Wingspan Board President
We've tried to anticipate some of your questions below. But please contact us if you have more questions.
What will the transition be like next week?
· The anti-violence hotline will remain available 24 hours a day, 7 days a week during the transition. The number is 520-624-0348 and toll-free 800-553-9387.
· The EON Youth Lounge will remain open next week during its regular hours, 3 to 8 pm for youth ages 13-23.
· Staff email is currently down due to the transition. We hope to have this back up and running smoothly by the close of business Saturday, July 18.
· The Wingspan website will remain up during the transition. The web address is www.wingspan.org.
· The new combined Wingspan center and EON Youth Lounge will be open at its new location July 27.
What will the new center be like?
· The new center hours will be Monday — Friday. Wingspan and EON will be closed on the weekends. From 11 am until 2 pm the community is welcome to come and use the cyber center, library, and the one available meeting room.
· Wingspan will be closed each weekday from 2 pm to 3 pm to allow for a daily transition to an all-youth lounge.
· EON Youth Lounge will remain a youth-only safe space from 3 pm until 8 pm Monday—Friday. Only youth, SAGA and some Wingspan committees will be able to use the space from 3 pm to 8 pm.
What will the new Wingspan look like?
Wingspan's outreach, support and advocacy will continue with paid staff through the following programs: EON Youth Lounge, Anti-Violence Programs, and the Southern Arizona Gender Alliance. Wingspan's community education programs will also continue with leadership by volunteers. These programs have been the crux of Wingspan's 21-year legacy of providing national leadership in LGBT education and advocacy.
Wingspan's finances will remain professionally administered through a financial management contract.
Volunteer teams of community leaders will take the lead on organizing volunteers, fundraising, and Wingspan's public advocacy. Already volunteers completely run many of Wingspan's work such as our community Senior Programs. Wingspan began as a volunteer organization. By engaging the many gifts and talents of our community and returning to our roots as a volunteer organization, Wingspan will continue to promote the freedom, equality, safety, and well-being of LGBT people in Southern Arizona.
My group used to meet at Wingspan: Where else can we meet?
Tucson's public libraries and city council offices have free meeting spaces for the public. Both have offered their spaces for groups that used to meet at Wingspan.
See these websites for more about reserving rooms at a library near you:
I want to help. What can I do?
If you can help pack boxes, come to the center Saturday, July 18, starting at 9 am.
If you'd like to give a donation the easiest way is to go online to www.wingspan.org and donate online.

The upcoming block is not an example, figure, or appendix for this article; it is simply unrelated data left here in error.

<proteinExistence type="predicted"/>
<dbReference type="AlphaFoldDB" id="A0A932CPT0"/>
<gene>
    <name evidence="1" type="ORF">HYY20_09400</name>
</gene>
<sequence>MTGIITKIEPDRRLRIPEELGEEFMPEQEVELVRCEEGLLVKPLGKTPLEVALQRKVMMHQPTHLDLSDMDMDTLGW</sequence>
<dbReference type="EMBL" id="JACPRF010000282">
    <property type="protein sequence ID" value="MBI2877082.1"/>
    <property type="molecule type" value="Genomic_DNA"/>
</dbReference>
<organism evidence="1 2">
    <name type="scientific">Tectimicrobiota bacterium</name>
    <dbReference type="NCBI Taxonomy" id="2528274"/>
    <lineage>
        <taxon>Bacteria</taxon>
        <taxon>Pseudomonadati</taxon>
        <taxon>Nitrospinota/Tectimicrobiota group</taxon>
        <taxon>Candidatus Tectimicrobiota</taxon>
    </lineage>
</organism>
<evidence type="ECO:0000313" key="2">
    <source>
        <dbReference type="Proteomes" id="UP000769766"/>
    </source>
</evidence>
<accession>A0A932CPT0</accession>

If you have ideas or would like to volunteer to write grants, do data entry, sweep floors, answer phones, host a fundraiser, or lead a new outreach program for instance, contact board president, Cynthia Garcia, firstname.lastname@example.org or the board vice president, Karyn Prechtel at email@example.com. Jason will also be available until July 31.Thank you. Together we are Wingspan. This is our community. And our center.
The federal Defense of Marriage Act interferes with the right of Massachusetts to define and regulate marriage as it sees fit, Massachusetts Attorney General Martha Coakley said. The 1996 law denies federal recognition of Gay marriage and gives states the right to refuse to recognize same-sex marriages performed in other states. The lawsuit, filed in federal court in Boston, argues the act “constitutes an overreaching and discriminatory federal law.” It says the approximately 16,000 same-sex couples who have married in Massachusetts since the state began performing Gay marriages in 2004 are being unfairly denied federal benefits given to heterosexual couples.
Besides Massachusetts, five other states - Connecticut, Vermont, New Hampshire, Maine and Iowa - have legalized Gay marriage. Gay marriage opponents in Maine said Wednesday that they had collected enough signatures to put the state’s new law on the November ballot for a possible override.
The Massachusetts lawsuit challenges the section of the federal law that creates a federal definition of marriage as “a legal union between one man and one woman as husband and wife.”
Before the law was passed, Coakley said, the federal government recognized that defining marital status was the “exclusive prerogative of the states.” Now, because of the U.S. law’s definition of marriage, same-sex couples are denied access to benefits given to heterosexual married couples, including federal income tax credits, employment benefits, retirement benefits, health insurance coverage and Social Security payments, the lawsuit says.